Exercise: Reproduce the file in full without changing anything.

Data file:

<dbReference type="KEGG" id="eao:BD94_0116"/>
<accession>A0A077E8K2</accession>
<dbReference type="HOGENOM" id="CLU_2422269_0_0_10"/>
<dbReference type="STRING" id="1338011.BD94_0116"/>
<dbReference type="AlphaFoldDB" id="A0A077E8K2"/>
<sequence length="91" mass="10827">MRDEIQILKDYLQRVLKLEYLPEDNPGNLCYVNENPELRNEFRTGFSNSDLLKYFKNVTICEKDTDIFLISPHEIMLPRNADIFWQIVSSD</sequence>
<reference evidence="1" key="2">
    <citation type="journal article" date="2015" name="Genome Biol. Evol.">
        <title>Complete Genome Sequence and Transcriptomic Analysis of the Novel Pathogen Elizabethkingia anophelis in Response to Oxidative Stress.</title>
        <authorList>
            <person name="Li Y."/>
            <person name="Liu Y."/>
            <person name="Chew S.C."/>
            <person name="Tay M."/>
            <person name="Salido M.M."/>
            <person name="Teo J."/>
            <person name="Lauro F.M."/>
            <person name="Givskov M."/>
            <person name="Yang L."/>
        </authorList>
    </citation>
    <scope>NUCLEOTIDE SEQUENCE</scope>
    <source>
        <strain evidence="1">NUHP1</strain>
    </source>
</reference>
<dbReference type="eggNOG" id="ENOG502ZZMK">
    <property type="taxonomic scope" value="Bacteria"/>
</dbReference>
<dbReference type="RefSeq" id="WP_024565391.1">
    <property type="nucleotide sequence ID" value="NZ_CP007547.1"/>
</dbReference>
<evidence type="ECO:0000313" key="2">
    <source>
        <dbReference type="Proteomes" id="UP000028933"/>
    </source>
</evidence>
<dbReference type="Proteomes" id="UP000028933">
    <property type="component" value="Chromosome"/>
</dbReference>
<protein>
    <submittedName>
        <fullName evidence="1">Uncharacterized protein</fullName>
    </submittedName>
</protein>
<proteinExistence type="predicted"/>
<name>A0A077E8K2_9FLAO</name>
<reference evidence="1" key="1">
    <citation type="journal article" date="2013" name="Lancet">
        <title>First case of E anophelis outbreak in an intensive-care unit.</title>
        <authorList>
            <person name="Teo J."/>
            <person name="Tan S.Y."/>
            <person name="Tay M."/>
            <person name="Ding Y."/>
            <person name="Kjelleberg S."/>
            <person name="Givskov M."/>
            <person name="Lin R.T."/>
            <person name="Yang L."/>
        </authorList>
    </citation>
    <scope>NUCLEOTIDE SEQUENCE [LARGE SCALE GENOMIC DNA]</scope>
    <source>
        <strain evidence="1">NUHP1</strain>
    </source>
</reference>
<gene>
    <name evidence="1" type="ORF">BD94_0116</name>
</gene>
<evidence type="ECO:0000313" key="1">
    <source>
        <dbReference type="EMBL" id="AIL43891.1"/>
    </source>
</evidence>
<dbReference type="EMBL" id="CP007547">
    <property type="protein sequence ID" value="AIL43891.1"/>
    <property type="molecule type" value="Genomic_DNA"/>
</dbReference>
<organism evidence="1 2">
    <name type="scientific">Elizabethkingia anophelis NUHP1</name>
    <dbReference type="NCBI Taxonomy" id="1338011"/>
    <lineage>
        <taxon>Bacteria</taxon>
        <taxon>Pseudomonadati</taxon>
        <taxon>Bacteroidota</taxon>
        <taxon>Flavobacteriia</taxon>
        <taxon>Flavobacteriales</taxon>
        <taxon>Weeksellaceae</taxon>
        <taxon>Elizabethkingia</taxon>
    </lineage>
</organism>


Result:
<dbReference type="KEGG" id="eao:BD94_0116"/>
<accession>A0A077E8K2</accession>
<dbReference type="HOGENOM" id="CLU_2422269_0_0_10"/>
<dbReference type="STRING" id="1338011.BD94_0116"/>
<dbReference type="AlphaFoldDB" id="A0A077E8K2"/>
<sequence length="91" mass="10827">MRDEIQILKDYLQRVLKLEYLPEDNPGNLCYVNENPELRNEFRTGFSNSDLLKYFKNVTICEKDTDIFLISPHEIMLPRNADIFWQIVSSD</sequence>
<reference evidence="1" key="2">
    <citation type="journal article" date="2015" name="Genome Biol. Evol.">
        <title>Complete Genome Sequence and Transcriptomic Analysis of the Novel Pathogen Elizabethkingia anophelis in Response to Oxidative Stress.</title>
        <authorList>
            <person name="Li Y."/>
            <person name="Liu Y."/>
            <person name="Chew S.C."/>
            <person name="Tay M."/>
            <person name="Salido M.M."/>
            <person name="Teo J."/>
            <person name="Lauro F.M."/>
            <person name="Givskov M."/>
            <person name="Yang L."/>
        </authorList>
    </citation>
    <scope>NUCLEOTIDE SEQUENCE</scope>
    <source>
        <strain evidence="1">NUHP1</strain>
    </source>
</reference>
<dbReference type="eggNOG" id="ENOG502ZZMK">
    <property type="taxonomic scope" value="Bacteria"/>
</dbReference>
<dbReference type="RefSeq" id="WP_024565391.1">
    <property type="nucleotide sequence ID" value="NZ_CP007547.1"/>
</dbReference>
<evidence type="ECO:0000313" key="2">
    <source>
        <dbReference type="Proteomes" id="UP000028933"/>
    </source>
</evidence>
<dbReference type="Proteomes" id="UP000028933">
    <property type="component" value="Chromosome"/>
</dbReference>
<protein>
    <submittedName>
        <fullName evidence="1">Uncharacterized protein</fullName>
    </submittedName>
</protein>
<proteinExistence type="predicted"/>
<name>A0A077E8K2_9FLAO</name>
<reference evidence="1" key="1">
    <citation type="journal article" date="2013" name="Lancet">
        <title>First case of E anophelis outbreak in an intensive-care unit.</title>
        <authorList>
            <person name="Teo J."/>
            <person name="Tan S.Y."/>
            <person name="Tay M."/>
            <person name="Ding Y."/>
            <person name="Kjelleberg S."/>
            <person name="Givskov M."/>
            <person name="Lin R.T."/>
            <person name="Yang L."/>
        </authorList>
    </citation>
    <scope>NUCLEOTIDE SEQUENCE [LARGE SCALE GENOMIC DNA]</scope>
    <source>
        <strain evidence="1">NUHP1</strain>
    </source>
</reference>
<gene>
    <name evidence="1" type="ORF">BD94_0116</name>
</gene>
<evidence type="ECO:0000313" key="1">
    <source>
        <dbReference type="EMBL" id="AIL43891.1"/>
    </source>
</evidence>
<dbReference type="EMBL" id="CP007547">
    <property type="protein sequence ID" value="AIL43891.1"/>
    <property type="molecule type" value="Genomic_DNA"/>
</dbReference>
<organism evidence="1 2">
    <name type="scientific">Elizabethkingia anophelis NUHP1</name>
    <dbReference type="NCBI Taxonomy" id="1338011"/>
    <lineage>
        <taxon>Bacteria</taxon>
        <taxon>Pseudomonadati</taxon>
        <taxon>Bacteroidota</taxon>
        <taxon>Flavobacteriia</taxon>
        <taxon>Flavobacteriales</taxon>
        <taxon>Weeksellaceae</taxon>
        <taxon>Elizabethkingia</taxon>
    </lineage>
</organism>